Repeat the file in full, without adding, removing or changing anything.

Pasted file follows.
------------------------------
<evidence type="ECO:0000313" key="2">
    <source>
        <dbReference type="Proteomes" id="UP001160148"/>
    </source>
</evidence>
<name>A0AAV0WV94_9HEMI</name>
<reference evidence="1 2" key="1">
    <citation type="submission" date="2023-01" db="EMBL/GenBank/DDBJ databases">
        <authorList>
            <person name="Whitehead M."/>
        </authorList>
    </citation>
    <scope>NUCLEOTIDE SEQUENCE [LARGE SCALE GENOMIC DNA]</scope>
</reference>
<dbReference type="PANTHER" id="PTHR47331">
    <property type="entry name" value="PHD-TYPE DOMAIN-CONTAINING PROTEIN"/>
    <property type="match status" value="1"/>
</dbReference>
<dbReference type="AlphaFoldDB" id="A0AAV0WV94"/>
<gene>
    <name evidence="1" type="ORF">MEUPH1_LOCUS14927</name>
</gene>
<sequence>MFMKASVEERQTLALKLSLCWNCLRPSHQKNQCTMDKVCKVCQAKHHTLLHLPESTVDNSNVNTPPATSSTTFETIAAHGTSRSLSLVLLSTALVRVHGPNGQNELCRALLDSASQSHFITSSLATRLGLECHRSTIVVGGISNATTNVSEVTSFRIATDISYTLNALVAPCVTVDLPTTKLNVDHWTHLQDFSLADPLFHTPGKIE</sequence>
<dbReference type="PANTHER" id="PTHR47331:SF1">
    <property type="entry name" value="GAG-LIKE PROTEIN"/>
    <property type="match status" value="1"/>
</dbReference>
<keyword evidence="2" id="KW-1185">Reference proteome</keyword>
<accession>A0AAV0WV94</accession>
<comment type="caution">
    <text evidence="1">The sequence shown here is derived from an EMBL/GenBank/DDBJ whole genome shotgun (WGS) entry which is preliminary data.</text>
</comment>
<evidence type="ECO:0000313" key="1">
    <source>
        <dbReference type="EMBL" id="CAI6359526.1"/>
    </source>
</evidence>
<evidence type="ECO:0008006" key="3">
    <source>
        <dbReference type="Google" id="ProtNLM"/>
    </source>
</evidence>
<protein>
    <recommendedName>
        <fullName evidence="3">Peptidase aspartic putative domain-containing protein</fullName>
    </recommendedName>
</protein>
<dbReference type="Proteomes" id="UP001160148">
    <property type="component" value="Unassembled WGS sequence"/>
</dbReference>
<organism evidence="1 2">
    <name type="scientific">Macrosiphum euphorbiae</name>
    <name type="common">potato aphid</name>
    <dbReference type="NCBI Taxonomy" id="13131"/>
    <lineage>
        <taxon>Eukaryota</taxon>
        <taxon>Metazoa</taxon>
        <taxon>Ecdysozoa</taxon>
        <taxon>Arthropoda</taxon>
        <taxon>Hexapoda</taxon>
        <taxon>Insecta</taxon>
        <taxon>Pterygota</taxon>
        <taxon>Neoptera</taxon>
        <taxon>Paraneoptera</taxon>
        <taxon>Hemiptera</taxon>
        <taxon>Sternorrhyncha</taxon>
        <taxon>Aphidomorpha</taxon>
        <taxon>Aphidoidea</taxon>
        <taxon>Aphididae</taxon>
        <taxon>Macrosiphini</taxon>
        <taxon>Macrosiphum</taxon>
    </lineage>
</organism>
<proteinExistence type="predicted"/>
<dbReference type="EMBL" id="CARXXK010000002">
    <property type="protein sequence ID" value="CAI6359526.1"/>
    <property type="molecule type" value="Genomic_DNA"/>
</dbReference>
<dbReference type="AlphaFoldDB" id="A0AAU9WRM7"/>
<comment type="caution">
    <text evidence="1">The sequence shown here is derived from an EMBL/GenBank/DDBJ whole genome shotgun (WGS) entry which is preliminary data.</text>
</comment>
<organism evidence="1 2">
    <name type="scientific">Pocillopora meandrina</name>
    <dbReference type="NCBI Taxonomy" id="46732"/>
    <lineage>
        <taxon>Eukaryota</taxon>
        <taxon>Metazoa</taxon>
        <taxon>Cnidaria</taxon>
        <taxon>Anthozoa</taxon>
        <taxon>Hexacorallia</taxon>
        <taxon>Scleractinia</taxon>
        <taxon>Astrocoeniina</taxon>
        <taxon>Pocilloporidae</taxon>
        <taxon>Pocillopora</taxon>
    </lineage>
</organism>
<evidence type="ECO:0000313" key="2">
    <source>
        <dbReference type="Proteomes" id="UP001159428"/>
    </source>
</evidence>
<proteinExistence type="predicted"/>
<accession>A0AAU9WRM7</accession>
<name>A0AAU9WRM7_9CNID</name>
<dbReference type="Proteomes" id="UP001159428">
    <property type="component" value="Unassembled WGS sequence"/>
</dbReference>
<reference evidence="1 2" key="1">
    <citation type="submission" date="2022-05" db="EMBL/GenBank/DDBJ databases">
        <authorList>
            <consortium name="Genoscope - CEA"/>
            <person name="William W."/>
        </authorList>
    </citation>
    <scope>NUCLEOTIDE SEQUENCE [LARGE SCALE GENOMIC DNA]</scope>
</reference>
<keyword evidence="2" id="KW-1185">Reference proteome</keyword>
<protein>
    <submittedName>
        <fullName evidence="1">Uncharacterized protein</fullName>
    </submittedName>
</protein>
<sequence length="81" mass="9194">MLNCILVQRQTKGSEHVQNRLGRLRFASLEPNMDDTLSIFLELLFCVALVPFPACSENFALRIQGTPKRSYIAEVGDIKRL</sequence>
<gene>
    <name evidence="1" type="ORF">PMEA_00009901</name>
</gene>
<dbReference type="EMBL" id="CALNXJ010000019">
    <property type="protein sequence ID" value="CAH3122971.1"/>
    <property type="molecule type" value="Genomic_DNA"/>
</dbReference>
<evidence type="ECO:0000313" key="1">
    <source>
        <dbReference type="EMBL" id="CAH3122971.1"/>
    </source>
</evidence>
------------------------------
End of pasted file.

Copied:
<evidence type="ECO:0000313" key="2">
    <source>
        <dbReference type="Proteomes" id="UP001160148"/>
    </source>
</evidence>
<name>A0AAV0WV94_9HEMI</name>
<reference evidence="1 2" key="1">
    <citation type="submission" date="2023-01" db="EMBL/GenBank/DDBJ databases">
        <authorList>
            <person name="Whitehead M."/>
        </authorList>
    </citation>
    <scope>NUCLEOTIDE SEQUENCE [LARGE SCALE GENOMIC DNA]</scope>
</reference>
<dbReference type="PANTHER" id="PTHR47331">
    <property type="entry name" value="PHD-TYPE DOMAIN-CONTAINING PROTEIN"/>
    <property type="match status" value="1"/>
</dbReference>
<dbReference type="AlphaFoldDB" id="A0AAV0WV94"/>
<gene>
    <name evidence="1" type="ORF">MEUPH1_LOCUS14927</name>
</gene>
<sequence>MFMKASVEERQTLALKLSLCWNCLRPSHQKNQCTMDKVCKVCQAKHHTLLHLPESTVDNSNVNTPPATSSTTFETIAAHGTSRSLSLVLLSTALVRVHGPNGQNELCRALLDSASQSHFITSSLATRLGLECHRSTIVVGGISNATTNVSEVTSFRIATDISYTLNALVAPCVTVDLPTTKLNVDHWTHLQDFSLADPLFHTPGKIE</sequence>
<dbReference type="PANTHER" id="PTHR47331:SF1">
    <property type="entry name" value="GAG-LIKE PROTEIN"/>
    <property type="match status" value="1"/>
</dbReference>
<keyword evidence="2" id="KW-1185">Reference proteome</keyword>
<accession>A0AAV0WV94</accession>
<comment type="caution">
    <text evidence="1">The sequence shown here is derived from an EMBL/GenBank/DDBJ whole genome shotgun (WGS) entry which is preliminary data.</text>
</comment>
<evidence type="ECO:0000313" key="1">
    <source>
        <dbReference type="EMBL" id="CAI6359526.1"/>
    </source>
</evidence>
<evidence type="ECO:0008006" key="3">
    <source>
        <dbReference type="Google" id="ProtNLM"/>
    </source>
</evidence>
<protein>
    <recommendedName>
        <fullName evidence="3">Peptidase aspartic putative domain-containing protein</fullName>
    </recommendedName>
</protein>
<dbReference type="Proteomes" id="UP001160148">
    <property type="component" value="Unassembled WGS sequence"/>
</dbReference>
<organism evidence="1 2">
    <name type="scientific">Macrosiphum euphorbiae</name>
    <name type="common">potato aphid</name>
    <dbReference type="NCBI Taxonomy" id="13131"/>
    <lineage>
        <taxon>Eukaryota</taxon>
        <taxon>Metazoa</taxon>
        <taxon>Ecdysozoa</taxon>
        <taxon>Arthropoda</taxon>
        <taxon>Hexapoda</taxon>
        <taxon>Insecta</taxon>
        <taxon>Pterygota</taxon>
        <taxon>Neoptera</taxon>
        <taxon>Paraneoptera</taxon>
        <taxon>Hemiptera</taxon>
        <taxon>Sternorrhyncha</taxon>
        <taxon>Aphidomorpha</taxon>
        <taxon>Aphidoidea</taxon>
        <taxon>Aphididae</taxon>
        <taxon>Macrosiphini</taxon>
        <taxon>Macrosiphum</taxon>
    </lineage>
</organism>
<proteinExistence type="predicted"/>
<dbReference type="EMBL" id="CARXXK010000002">
    <property type="protein sequence ID" value="CAI6359526.1"/>
    <property type="molecule type" value="Genomic_DNA"/>
</dbReference>
<dbReference type="AlphaFoldDB" id="A0AAU9WRM7"/>
<comment type="caution">
    <text evidence="1">The sequence shown here is derived from an EMBL/GenBank/DDBJ whole genome shotgun (WGS) entry which is preliminary data.</text>
</comment>
<organism evidence="1 2">
    <name type="scientific">Pocillopora meandrina</name>
    <dbReference type="NCBI Taxonomy" id="46732"/>
    <lineage>
        <taxon>Eukaryota</taxon>
        <taxon>Metazoa</taxon>
        <taxon>Cnidaria</taxon>
        <taxon>Anthozoa</taxon>
        <taxon>Hexacorallia</taxon>
        <taxon>Scleractinia</taxon>
        <taxon>Astrocoeniina</taxon>
        <taxon>Pocilloporidae</taxon>
        <taxon>Pocillopora</taxon>
    </lineage>
</organism>
<evidence type="ECO:0000313" key="2">
    <source>
        <dbReference type="Proteomes" id="UP001159428"/>
    </source>
</evidence>
<proteinExistence type="predicted"/>
<accession>A0AAU9WRM7</accession>
<name>A0AAU9WRM7_9CNID</name>
<dbReference type="Proteomes" id="UP001159428">
    <property type="component" value="Unassembled WGS sequence"/>
</dbReference>
<reference evidence="1 2" key="1">
    <citation type="submission" date="2022-05" db="EMBL/GenBank/DDBJ databases">
        <authorList>
            <consortium name="Genoscope - CEA"/>
            <person name="William W."/>
        </authorList>
    </citation>
    <scope>NUCLEOTIDE SEQUENCE [LARGE SCALE GENOMIC DNA]</scope>
</reference>
<keyword evidence="2" id="KW-1185">Reference proteome</keyword>
<protein>
    <submittedName>
        <fullName evidence="1">Uncharacterized protein</fullName>
    </submittedName>
</protein>
<sequence length="81" mass="9194">MLNCILVQRQTKGSEHVQNRLGRLRFASLEPNMDDTLSIFLELLFCVALVPFPACSENFALRIQGTPKRSYIAEVGDIKRL</sequence>
<gene>
    <name evidence="1" type="ORF">PMEA_00009901</name>
</gene>
<dbReference type="EMBL" id="CALNXJ010000019">
    <property type="protein sequence ID" value="CAH3122971.1"/>
    <property type="molecule type" value="Genomic_DNA"/>
</dbReference>
<evidence type="ECO:0000313" key="1">
    <source>
        <dbReference type="EMBL" id="CAH3122971.1"/>
    </source>
</evidence>